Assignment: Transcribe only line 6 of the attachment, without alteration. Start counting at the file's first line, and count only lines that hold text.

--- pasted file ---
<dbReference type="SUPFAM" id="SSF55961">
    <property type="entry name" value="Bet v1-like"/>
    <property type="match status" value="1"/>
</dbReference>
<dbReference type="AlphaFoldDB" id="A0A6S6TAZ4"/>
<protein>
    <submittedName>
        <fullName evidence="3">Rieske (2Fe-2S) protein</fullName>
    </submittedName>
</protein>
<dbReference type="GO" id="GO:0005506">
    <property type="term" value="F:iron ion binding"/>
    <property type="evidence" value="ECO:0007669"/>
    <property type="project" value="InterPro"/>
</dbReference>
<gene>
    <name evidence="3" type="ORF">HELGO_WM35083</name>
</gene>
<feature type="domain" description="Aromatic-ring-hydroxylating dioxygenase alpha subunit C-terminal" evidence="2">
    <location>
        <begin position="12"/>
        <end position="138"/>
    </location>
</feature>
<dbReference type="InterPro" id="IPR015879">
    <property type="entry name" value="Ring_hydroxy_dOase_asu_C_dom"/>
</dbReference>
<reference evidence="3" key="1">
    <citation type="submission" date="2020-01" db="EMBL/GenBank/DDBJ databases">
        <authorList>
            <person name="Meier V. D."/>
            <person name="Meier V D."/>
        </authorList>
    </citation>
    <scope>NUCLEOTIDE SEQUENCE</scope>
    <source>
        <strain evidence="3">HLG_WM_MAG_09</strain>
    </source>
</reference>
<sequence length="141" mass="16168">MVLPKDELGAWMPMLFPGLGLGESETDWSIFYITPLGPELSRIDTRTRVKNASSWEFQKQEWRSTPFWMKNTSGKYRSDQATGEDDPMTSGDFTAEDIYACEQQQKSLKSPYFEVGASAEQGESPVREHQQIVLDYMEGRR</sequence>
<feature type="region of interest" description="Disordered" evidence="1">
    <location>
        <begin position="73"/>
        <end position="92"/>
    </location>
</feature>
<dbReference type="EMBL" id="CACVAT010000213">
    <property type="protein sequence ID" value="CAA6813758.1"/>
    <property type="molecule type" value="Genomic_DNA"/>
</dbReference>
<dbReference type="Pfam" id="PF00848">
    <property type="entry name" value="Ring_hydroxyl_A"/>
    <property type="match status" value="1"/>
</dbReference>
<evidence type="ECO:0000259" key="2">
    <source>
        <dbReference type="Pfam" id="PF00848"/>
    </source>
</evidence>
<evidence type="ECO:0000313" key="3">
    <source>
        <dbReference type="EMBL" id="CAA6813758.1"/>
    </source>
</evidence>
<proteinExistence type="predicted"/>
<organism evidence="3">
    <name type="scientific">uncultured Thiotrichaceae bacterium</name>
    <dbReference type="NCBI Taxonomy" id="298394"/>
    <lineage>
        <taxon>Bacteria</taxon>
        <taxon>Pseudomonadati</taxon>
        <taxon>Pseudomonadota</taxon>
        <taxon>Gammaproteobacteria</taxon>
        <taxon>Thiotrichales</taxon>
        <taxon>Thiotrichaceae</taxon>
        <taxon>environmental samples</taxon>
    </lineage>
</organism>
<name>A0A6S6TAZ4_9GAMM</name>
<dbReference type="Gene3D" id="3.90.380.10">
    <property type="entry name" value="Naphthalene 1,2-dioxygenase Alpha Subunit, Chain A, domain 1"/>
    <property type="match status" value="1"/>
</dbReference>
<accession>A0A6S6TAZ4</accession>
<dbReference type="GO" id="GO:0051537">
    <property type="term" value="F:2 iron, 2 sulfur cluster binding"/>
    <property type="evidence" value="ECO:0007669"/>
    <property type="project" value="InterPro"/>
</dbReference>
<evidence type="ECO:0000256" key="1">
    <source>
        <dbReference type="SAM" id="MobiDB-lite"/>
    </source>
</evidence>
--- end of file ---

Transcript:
<protein>